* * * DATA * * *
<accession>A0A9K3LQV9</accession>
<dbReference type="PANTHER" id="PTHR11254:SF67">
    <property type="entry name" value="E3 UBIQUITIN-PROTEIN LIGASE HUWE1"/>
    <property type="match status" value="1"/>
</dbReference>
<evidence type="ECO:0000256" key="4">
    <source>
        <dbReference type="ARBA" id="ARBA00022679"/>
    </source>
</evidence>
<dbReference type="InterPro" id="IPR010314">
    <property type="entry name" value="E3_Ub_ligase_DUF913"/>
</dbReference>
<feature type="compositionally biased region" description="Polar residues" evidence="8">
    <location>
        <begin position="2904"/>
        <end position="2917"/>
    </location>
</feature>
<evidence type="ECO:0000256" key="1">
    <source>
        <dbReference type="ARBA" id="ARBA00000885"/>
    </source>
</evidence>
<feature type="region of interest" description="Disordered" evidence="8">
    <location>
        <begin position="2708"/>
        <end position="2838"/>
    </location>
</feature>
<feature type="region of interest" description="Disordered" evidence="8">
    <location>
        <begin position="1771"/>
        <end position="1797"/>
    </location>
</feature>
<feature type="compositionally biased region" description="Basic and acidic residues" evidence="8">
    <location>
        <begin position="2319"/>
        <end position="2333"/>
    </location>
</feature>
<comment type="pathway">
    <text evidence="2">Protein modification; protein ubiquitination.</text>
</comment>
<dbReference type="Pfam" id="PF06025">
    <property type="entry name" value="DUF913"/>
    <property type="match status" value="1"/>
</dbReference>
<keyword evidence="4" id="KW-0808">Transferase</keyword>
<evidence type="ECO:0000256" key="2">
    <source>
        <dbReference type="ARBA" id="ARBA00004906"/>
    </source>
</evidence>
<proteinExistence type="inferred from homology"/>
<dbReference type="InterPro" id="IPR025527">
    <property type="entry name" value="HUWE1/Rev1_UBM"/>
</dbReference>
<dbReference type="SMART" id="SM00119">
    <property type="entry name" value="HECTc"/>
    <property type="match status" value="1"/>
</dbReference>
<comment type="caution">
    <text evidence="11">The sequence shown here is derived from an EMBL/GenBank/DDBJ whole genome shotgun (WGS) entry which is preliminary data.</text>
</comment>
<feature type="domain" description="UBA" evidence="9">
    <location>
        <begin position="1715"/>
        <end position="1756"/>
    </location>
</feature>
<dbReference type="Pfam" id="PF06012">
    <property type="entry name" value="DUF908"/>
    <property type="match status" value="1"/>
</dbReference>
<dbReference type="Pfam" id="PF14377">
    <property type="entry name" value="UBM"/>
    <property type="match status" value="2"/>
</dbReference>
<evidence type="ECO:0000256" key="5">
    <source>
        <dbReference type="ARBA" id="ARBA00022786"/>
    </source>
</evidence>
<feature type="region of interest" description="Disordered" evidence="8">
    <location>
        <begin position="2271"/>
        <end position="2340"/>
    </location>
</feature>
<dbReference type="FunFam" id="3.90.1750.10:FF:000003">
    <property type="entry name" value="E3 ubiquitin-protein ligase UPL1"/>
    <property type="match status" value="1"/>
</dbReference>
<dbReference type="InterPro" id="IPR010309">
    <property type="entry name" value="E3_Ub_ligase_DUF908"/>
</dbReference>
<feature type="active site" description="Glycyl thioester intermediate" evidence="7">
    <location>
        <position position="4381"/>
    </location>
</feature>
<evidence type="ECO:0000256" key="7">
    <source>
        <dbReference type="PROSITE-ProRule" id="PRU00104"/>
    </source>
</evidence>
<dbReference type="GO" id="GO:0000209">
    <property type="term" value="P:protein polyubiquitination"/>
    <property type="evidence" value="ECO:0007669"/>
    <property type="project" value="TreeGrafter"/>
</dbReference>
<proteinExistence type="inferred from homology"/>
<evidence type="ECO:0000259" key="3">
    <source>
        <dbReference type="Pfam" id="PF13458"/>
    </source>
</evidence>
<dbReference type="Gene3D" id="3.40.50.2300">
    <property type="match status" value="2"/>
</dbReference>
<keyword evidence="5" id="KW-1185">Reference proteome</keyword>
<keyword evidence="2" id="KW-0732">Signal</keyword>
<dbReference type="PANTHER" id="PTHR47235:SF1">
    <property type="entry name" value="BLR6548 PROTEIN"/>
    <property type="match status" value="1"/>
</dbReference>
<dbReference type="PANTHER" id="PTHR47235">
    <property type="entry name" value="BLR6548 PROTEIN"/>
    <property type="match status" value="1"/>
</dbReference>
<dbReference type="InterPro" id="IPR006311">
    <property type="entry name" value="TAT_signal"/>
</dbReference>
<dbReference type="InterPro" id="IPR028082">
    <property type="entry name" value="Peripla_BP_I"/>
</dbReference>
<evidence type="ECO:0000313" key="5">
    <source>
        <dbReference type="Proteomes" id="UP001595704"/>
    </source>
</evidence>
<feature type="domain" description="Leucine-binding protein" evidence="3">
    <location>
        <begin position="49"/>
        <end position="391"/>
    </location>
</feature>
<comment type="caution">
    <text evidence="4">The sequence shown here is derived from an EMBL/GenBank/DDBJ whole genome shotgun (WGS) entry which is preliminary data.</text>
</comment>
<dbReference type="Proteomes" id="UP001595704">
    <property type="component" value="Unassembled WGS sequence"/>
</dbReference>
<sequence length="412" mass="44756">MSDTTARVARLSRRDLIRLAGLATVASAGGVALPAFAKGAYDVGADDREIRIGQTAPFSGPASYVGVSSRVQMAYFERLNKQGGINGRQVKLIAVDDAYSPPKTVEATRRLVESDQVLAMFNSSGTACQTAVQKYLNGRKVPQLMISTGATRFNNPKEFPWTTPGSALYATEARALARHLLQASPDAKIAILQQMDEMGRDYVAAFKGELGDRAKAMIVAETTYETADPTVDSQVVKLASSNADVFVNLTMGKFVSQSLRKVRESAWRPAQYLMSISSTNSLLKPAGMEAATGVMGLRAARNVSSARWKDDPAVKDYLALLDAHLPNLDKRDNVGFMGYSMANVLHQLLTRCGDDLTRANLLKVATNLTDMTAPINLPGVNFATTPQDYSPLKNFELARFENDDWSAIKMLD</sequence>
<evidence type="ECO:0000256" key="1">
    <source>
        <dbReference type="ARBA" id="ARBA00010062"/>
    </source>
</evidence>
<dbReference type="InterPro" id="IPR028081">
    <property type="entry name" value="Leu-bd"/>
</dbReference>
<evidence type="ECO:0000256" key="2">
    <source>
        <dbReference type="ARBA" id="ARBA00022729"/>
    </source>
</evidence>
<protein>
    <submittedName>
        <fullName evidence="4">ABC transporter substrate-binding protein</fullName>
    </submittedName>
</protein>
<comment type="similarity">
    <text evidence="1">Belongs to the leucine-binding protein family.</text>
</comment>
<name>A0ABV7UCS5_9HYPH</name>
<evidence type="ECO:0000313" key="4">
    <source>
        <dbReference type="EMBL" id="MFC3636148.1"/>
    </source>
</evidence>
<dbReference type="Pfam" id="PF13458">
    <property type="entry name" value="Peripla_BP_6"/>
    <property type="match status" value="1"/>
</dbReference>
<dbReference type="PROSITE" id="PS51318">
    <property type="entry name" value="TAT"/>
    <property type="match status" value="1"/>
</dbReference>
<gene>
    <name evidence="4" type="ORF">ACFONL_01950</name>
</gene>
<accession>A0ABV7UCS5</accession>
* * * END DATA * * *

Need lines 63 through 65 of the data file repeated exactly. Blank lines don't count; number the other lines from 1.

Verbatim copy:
</dbReference>
<comment type="caution">
    <text evidence="11">The sequence shown here is derived from an EMBL/GenBank/DDBJ whole genome shotgun (WGS) entry which is preliminary data.</text>